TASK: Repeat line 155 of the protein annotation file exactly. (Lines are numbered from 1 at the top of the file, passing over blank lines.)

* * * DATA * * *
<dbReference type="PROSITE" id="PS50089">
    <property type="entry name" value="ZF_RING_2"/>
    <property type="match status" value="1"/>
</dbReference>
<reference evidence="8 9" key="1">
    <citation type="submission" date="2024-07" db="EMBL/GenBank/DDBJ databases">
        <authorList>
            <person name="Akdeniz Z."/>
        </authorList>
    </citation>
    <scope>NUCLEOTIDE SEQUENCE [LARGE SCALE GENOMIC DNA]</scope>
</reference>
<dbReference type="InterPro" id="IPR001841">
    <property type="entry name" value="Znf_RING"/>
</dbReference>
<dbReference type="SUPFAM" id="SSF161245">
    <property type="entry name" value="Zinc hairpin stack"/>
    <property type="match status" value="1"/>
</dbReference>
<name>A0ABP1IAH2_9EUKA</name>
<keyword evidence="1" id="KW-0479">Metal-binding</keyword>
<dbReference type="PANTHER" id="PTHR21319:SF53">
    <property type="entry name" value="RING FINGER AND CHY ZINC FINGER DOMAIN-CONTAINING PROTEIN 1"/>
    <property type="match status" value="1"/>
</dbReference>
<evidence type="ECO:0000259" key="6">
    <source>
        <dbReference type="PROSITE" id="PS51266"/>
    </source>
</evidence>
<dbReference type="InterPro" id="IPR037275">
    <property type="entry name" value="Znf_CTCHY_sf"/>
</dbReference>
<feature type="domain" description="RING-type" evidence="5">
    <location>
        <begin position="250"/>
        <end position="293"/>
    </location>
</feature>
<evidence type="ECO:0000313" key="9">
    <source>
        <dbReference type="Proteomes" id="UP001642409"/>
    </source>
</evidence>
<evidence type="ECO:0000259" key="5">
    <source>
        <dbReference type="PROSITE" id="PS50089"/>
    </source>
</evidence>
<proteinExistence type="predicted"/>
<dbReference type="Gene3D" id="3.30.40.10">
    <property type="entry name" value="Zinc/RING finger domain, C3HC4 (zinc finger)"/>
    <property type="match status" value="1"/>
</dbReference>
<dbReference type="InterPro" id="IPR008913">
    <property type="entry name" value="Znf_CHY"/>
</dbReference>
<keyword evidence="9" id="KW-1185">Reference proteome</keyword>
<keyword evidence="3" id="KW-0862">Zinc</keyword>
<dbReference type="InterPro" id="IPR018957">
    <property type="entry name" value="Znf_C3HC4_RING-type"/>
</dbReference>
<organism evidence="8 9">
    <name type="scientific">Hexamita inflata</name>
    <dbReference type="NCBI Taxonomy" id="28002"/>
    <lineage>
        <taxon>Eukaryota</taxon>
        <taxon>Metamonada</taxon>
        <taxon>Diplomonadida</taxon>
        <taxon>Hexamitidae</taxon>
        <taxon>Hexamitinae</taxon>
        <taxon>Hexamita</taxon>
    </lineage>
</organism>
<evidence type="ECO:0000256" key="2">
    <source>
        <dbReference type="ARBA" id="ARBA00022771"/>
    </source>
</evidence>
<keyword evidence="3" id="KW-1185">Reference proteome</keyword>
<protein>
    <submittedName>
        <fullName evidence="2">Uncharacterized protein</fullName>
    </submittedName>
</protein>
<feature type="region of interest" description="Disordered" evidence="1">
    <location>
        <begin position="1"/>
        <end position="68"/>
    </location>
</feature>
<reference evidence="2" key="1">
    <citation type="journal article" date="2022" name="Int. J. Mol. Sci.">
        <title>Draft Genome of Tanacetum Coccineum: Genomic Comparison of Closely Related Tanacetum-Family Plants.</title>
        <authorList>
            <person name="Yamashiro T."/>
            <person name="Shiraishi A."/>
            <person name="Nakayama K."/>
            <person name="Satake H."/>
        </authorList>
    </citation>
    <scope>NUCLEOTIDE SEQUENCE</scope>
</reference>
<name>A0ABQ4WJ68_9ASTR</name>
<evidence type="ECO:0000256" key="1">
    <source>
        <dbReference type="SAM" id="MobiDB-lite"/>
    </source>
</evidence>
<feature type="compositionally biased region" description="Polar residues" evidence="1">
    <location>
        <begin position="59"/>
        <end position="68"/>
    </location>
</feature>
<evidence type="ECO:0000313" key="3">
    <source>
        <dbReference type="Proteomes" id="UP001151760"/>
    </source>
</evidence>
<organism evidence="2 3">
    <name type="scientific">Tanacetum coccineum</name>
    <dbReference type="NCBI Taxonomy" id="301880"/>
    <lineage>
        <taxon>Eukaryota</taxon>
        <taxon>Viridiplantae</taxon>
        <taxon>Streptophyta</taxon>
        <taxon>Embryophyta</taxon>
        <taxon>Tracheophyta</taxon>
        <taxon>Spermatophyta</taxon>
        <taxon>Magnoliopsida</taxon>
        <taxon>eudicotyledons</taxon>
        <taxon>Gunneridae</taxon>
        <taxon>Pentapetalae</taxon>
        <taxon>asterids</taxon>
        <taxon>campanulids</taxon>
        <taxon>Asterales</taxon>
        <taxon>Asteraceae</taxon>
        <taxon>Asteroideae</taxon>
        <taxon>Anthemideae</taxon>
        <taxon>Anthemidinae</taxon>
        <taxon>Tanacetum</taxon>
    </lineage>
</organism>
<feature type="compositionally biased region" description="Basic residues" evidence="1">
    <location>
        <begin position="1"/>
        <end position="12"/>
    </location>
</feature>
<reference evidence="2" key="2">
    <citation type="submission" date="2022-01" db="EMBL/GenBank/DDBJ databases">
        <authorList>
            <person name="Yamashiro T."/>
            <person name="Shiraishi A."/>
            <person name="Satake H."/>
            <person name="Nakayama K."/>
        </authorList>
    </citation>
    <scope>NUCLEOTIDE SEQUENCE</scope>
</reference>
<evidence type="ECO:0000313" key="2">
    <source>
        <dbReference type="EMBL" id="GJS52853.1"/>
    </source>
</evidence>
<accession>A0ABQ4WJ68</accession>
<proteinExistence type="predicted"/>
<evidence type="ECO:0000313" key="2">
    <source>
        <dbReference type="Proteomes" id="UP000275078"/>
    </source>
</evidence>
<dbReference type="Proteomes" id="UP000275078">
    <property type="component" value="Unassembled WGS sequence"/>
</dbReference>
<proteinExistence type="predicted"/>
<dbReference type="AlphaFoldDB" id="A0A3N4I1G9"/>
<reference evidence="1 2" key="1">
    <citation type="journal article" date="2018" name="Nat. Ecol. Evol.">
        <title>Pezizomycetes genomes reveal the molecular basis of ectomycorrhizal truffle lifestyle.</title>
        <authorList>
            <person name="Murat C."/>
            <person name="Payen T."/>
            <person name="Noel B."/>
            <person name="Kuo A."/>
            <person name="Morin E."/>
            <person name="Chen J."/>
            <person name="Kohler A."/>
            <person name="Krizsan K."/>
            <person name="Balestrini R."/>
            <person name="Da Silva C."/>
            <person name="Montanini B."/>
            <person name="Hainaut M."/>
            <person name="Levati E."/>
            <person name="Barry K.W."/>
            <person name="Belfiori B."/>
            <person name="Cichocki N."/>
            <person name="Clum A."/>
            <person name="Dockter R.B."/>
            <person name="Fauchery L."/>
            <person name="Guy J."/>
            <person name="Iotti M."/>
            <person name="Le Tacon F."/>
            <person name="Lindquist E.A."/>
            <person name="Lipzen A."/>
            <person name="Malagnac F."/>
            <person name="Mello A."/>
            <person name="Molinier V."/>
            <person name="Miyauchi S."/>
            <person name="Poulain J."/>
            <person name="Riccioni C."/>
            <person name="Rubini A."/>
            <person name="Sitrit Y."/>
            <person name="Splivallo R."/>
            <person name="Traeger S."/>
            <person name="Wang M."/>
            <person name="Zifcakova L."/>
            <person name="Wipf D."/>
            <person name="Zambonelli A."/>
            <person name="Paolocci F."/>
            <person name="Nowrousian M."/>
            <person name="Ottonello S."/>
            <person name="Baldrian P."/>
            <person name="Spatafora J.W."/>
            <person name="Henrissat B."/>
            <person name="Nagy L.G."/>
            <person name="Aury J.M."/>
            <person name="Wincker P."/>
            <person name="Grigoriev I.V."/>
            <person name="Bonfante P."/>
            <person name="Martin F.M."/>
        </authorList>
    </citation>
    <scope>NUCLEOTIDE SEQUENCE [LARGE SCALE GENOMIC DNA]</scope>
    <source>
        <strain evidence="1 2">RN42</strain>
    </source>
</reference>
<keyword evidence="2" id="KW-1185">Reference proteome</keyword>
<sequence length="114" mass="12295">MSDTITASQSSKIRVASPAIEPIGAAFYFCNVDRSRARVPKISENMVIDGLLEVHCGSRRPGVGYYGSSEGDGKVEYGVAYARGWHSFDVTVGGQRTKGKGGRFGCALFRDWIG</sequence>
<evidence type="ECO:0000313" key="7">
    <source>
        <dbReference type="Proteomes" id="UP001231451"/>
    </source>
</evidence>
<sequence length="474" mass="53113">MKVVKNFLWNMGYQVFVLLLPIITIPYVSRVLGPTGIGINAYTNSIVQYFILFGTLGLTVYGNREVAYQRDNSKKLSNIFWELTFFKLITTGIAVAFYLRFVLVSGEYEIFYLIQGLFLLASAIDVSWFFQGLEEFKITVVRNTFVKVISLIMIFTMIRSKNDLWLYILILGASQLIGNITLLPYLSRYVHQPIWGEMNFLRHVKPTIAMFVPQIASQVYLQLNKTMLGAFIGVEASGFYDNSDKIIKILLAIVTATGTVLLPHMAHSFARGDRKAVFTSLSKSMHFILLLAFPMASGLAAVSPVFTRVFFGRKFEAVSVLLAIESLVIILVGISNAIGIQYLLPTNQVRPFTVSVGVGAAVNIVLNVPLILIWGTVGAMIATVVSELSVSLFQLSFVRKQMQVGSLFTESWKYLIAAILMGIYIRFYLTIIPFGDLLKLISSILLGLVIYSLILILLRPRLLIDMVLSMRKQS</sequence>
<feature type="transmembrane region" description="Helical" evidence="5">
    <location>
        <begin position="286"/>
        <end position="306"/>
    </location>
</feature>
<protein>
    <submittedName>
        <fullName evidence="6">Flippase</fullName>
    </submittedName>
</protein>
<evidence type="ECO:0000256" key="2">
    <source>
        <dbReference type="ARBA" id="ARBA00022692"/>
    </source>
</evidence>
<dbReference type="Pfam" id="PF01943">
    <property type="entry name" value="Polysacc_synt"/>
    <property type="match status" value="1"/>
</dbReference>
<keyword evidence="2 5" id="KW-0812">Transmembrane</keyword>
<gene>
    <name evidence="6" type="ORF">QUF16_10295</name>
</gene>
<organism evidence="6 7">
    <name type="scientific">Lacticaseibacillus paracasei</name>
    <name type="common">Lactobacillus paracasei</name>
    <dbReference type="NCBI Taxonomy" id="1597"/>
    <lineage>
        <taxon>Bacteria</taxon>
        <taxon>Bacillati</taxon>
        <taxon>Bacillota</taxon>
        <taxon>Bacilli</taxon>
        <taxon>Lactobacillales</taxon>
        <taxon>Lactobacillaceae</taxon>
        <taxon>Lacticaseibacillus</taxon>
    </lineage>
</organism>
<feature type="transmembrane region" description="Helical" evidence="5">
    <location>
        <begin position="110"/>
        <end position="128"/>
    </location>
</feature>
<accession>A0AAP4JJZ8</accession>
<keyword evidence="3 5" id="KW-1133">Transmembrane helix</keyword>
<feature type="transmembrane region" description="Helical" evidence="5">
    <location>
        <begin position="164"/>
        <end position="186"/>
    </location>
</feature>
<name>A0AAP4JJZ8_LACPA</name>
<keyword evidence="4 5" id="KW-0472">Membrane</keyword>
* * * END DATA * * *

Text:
            <person name="Shiraishi A."/>